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The US Tradition Of Civilian Control Of The Military Started Here
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A retired Army lieutenant general once said to me that there is no Constitutional provision for civilian control of the military, except in that the president, a civilian, is the commander-in-chief.
So where does civilian control come from? Is it more custom than anything else? And is it just the executive’s right?
If so, is Congress just butting in by controlling the money the military gets?
No, in fact. I noticed this the other day whilst doing some research. Congressional control of the military was explicitly part of the creation of the U.S. Army. On June 15, 1775, the 2nd Continental Congress chose George Washington to command the new Army. The next day he accepted.
The day after that, June 17, the Congress drafted his commission. That document states, in part, his obligation “punctually to observe such orders and directions, from time to time, as you shall receive from this, or a future Congress of these United Colonies, or a committee of the Congress.”
In other words, formal, explicit civilian control of the military not only predates the Constitution, it predates by more than a year the Declaration of Independence, and began with the selection of the first soldier in the Army. (I can’t believe I didn’t know this.)
On reflection, I think Washington may have been the most Clausewitzian of all American generals. Yes, before he was a president, he was a general. But before he was a general, he was a minor politician for 15 years, first in the Virginia House of Burgesses and then as a delegate to the 1st and 2nd Continental Congresses. He understood in his bones the nexus between politics and military operations.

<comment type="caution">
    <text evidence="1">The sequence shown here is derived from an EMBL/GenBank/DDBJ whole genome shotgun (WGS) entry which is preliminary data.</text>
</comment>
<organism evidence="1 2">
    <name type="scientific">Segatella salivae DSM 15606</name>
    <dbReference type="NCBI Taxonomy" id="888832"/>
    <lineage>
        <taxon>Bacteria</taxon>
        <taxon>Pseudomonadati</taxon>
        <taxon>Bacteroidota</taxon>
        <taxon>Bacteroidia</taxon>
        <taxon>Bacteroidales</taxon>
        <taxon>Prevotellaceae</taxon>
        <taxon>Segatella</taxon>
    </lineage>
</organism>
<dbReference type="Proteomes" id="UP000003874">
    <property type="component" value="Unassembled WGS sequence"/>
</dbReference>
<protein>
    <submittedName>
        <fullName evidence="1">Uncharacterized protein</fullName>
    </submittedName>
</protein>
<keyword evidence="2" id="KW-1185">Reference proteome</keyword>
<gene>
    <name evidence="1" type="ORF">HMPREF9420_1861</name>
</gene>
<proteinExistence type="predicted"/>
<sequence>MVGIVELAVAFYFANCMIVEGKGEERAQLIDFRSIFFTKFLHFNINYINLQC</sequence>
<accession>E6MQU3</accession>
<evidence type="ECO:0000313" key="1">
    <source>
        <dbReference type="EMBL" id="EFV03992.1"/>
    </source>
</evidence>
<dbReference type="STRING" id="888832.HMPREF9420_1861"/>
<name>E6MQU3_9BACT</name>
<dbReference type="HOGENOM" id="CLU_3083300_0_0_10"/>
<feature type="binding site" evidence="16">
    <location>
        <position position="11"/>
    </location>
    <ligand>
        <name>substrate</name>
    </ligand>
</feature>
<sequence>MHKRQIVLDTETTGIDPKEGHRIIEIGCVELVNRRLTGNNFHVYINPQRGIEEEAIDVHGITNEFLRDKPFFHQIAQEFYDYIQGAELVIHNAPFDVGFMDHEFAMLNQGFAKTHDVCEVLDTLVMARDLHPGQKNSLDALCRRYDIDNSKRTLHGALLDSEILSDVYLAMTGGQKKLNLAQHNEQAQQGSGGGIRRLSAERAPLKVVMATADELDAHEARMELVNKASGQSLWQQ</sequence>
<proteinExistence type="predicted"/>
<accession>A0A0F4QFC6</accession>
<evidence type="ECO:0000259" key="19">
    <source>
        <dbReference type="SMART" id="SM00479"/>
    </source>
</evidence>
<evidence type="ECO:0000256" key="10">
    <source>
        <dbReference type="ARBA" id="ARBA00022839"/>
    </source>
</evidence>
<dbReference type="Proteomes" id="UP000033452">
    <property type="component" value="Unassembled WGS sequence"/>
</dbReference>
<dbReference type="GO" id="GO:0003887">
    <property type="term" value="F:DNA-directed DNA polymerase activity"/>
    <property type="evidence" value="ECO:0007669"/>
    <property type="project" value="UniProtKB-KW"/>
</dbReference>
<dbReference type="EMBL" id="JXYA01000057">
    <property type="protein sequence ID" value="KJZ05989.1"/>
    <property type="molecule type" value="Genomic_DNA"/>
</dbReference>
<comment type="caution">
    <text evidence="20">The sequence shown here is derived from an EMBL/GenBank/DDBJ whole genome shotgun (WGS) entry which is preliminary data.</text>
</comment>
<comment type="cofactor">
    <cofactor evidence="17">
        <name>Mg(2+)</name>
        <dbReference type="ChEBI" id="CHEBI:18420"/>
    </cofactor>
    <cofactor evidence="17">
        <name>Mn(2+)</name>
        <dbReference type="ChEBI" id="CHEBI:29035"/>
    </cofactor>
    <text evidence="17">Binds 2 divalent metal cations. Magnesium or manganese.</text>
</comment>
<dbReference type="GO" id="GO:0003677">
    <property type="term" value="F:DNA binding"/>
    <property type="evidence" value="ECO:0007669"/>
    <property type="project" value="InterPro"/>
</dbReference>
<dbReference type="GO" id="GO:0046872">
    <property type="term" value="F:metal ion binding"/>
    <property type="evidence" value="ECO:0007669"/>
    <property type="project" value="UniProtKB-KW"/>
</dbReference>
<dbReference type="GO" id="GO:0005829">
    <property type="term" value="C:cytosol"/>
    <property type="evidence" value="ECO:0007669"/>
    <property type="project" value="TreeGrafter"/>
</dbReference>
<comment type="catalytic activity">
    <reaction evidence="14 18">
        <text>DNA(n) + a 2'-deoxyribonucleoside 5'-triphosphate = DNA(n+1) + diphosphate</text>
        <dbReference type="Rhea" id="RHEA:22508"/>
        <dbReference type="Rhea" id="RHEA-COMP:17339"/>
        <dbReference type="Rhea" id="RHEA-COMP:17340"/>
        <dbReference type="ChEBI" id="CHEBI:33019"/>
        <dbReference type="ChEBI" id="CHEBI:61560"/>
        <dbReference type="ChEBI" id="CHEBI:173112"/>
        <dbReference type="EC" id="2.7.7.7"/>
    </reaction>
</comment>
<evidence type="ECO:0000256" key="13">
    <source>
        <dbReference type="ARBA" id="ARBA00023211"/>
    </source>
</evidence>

The last time the world saw Marine veteran Austin Tice, he had been taken prisoner by armed men. It was unclear whether his captors were jihadists or allies of Syrian dictator Bashar al Assad who were disguised as Islamic radicals.
Blindfolded and nearly out of breath, Tice spoke in Arabic before breaking into English:"Oh Jesus. Oh Jesus."
That was from a video posted on YouTube on Sept. 26, 2012, several weeks after Tice went missing near Damascus, Syria, while working as a freelance journalist for McClatchy and the Washington Post.
Now that Tice has been held in captivity for more than seven years, reporters who have regular access to President Donald Trump need to start asking him how he is going to bring Tice home.
"Shoots like a carbine, holsters like a pistol." That's the pitch behind the new Flux Defense system designed to transform the Army's brand new sidearm into a personal defense weapon.
Sometimes a joke just doesn't work.
For example, the Defense Visual Information Distribution Service tweeted and subsequently deleted a Gilbert Gottfried-esque misfire about the "Storm Area 51" movement.
On Friday DVIDSHUB tweeted a picture of a B-2 bomber on the flight line with a formation of airmen in front of it along with the caption: "The last thing #Millenials will see if they attempt the #area51raid today."
Police arrest suspected terrorist for 1985 hijacking in which Navy diver Robert D. Stethem was murdered
ATHENS (Reuters) - Greek police have arrested a 65-year-old Lebanese man suspected of involvement in the 1985 hijacking of a Trans World Airlines (TWA) plane in which a U.S. navy diver was killed.
A Greek police official said on Saturday the suspect had disembarked from a cruise ship on the island of Mykonos on Thursday and that his name came up as being wanted by German authorities.
An 18-year-old Army recruit at Fort Jackson died following a "medical emergency" before a training drill, according to an officials with the base.